Dirty Hands and Purple Sand for Blood

They were just two girls with dirty hands and purple sand for blood.

(Rated [Red] for language and mild to violent scenes; may be graphic)


5. Should have stayed Home



"Why is it that every time before we go out, something happens to us?" Laney hissed as she sat with her arms crossed over her chest, sitting with her back straight. She pointedly ignored looking over at her best friend who sat at her side in the other chair, her posture slack.

"It wasn't exactly my fault this time."

"Right, but as always, if you're there, it'll always be your fault."

Sadie looked over to her friend, noticing how upset she sounded. 

"I'm sorry I got you into this Laney—"

"It wasn't your fault, Sadie, and yet they blame you every time."


Just as the younger girl was about to answer, she watched as her vice principal entered the office and sat down across from them.

"I was wondering when you two would show up in my office."

"Ms. Cornwell, I can explain —" Sadie began, but was promptly cut off by the wave of the woman's hand.

"I prefer to hear this incident from Laney, Ms. Green."

​​Sadie sunk in her seat.


"It was Hannah," Laney said, not letting Ms. Cornwell address her, "she was bothering me and Sadie got upset when she mentioned my.... situation."

Sadie clenched her fists, sighing angrily.

"And why didn't you go to a teacher? Or come here?"


"Teachers never listen and you always blame me," Sadie snapped, standing suddenly, her chair falling backwards.

"Ms. Green!"

Laney reached out to grab her friend's arm, but Sadie jerked away from her.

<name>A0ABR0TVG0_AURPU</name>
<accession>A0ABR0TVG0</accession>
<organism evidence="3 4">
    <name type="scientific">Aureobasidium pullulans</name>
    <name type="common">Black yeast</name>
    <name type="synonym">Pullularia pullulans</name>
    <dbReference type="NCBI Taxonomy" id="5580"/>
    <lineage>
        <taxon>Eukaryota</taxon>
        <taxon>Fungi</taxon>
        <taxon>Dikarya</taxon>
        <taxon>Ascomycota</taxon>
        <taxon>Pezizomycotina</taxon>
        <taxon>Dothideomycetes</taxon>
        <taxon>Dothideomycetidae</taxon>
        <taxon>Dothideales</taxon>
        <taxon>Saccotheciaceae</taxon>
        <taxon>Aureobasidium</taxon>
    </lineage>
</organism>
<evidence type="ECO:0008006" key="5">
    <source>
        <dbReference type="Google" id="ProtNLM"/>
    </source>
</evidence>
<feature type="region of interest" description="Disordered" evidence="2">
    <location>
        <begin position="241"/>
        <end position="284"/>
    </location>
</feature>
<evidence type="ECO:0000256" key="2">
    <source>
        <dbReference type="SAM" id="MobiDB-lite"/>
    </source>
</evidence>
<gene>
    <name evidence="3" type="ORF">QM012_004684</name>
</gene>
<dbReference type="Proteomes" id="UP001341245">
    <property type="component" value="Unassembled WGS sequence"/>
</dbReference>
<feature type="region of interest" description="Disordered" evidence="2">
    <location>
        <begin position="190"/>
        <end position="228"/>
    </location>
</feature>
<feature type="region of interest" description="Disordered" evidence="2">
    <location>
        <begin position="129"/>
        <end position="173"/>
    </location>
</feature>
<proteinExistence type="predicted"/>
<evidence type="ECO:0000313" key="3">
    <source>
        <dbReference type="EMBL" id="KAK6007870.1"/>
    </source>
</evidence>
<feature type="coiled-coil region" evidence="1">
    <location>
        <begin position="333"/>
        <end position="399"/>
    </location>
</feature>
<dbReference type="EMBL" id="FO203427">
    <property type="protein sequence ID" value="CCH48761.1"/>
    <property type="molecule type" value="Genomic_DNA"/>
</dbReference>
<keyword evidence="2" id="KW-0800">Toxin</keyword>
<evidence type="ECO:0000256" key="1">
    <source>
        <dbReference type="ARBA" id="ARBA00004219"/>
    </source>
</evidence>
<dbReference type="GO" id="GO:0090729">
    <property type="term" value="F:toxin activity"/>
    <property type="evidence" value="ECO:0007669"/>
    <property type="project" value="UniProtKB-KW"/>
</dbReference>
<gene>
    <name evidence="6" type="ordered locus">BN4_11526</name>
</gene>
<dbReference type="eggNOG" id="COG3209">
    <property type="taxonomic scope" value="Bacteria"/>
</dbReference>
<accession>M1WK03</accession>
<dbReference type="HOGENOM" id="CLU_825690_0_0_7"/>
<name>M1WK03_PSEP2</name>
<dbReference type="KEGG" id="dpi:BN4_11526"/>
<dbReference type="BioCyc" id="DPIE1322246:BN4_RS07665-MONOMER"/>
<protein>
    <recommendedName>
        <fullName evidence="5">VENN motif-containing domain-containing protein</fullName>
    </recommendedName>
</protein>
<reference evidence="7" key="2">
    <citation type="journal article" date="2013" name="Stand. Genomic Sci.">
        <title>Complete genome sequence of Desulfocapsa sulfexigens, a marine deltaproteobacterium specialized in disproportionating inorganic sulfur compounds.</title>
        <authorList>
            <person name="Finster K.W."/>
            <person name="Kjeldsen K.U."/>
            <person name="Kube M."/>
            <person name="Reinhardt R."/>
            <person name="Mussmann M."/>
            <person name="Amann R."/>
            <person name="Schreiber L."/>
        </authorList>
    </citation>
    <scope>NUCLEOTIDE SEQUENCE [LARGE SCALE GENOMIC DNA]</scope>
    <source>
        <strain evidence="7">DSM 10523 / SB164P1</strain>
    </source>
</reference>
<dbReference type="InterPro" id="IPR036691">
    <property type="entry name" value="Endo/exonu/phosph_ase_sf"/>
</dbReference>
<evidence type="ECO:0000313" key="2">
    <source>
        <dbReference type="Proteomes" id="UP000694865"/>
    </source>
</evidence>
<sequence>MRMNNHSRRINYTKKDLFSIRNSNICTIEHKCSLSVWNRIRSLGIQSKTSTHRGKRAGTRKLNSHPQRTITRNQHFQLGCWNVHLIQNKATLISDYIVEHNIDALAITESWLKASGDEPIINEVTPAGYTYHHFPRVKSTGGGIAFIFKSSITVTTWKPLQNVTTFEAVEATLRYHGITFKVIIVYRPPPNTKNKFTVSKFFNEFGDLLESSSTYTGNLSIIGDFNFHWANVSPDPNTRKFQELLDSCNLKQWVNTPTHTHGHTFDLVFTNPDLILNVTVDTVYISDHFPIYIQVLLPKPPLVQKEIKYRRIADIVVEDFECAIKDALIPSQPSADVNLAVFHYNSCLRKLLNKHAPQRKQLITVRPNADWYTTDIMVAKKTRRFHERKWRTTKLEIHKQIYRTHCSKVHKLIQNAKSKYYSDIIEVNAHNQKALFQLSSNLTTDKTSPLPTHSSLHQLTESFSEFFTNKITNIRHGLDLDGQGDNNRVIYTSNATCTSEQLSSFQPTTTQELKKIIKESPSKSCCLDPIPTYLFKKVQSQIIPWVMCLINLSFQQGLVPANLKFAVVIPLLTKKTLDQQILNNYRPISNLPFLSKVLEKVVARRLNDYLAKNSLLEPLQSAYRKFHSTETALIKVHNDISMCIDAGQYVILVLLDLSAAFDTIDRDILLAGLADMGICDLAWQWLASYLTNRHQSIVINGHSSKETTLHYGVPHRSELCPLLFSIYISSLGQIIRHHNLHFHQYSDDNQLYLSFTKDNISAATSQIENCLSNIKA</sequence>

"Sadie —"



"Ms. Sawyer, would you please excuse yourself from my office. I need to have a chat with your Ms. Green."

Laney watched as Sadie pulled the chair back up before sitting down angrily, crossing her arms and ignoring the older girl.

"Yes, ma'am."


Laney walked out of the office, shutting the door behind her. She quickly pulled out one of her notebooks and a pen, writing Sadie a small note and leaving it folded on one of the chairs that were lined against the wall outside.



"Laney?" Mrs. Hemmings said when she entered the class. 

Instead of answering her, Laney handed her a paper and walked over to her seat, not caring that everybody was staring at her.

It was Luke that caught her attention, because for one: he was actually in class. He looked bored, and maybe had even fallen asleep at some point, but he was there. She cleared her throat quietly, and waited for him to scoot his chair up, before sliding through to get to her seat.


"You're late," she heard when got herself situated.

"Didn't notice."

Luke looked over at Laney, smirking, "Where were you, golden girl?"

"Hiding a body."

"No, really. Where?"

She looked back at him, her breath hitching when she noticed he was still staring at her. 


Laney sighed, "In the vice principal's office."

Luke blinked at her surprised, sitting up straighter in his chair, "Really?"



"Luke, because I don't know, I'm not going to burden you with my problems."

Luke leaned his head on his hand, 

"It's no burden. You're way more interesting than school."


Before Laney could answer, and as she felt her cheeks redden, she heard both of their names being called out, "Luke, Laney, do you have something to say to the rest of the class?" 

Laney turned her gaze away from the boy, looking over at Mrs. Hemmings. She shook her head shyly, before knocking her knee against Luke's. He cleared his throat, 

"No, ma'am."

Mrs. Hemmings nodded at both of them, raising an eyebrow before turning back to the board to write down a few more notes. 


"Sorry," Laney whispered.

"No problem."


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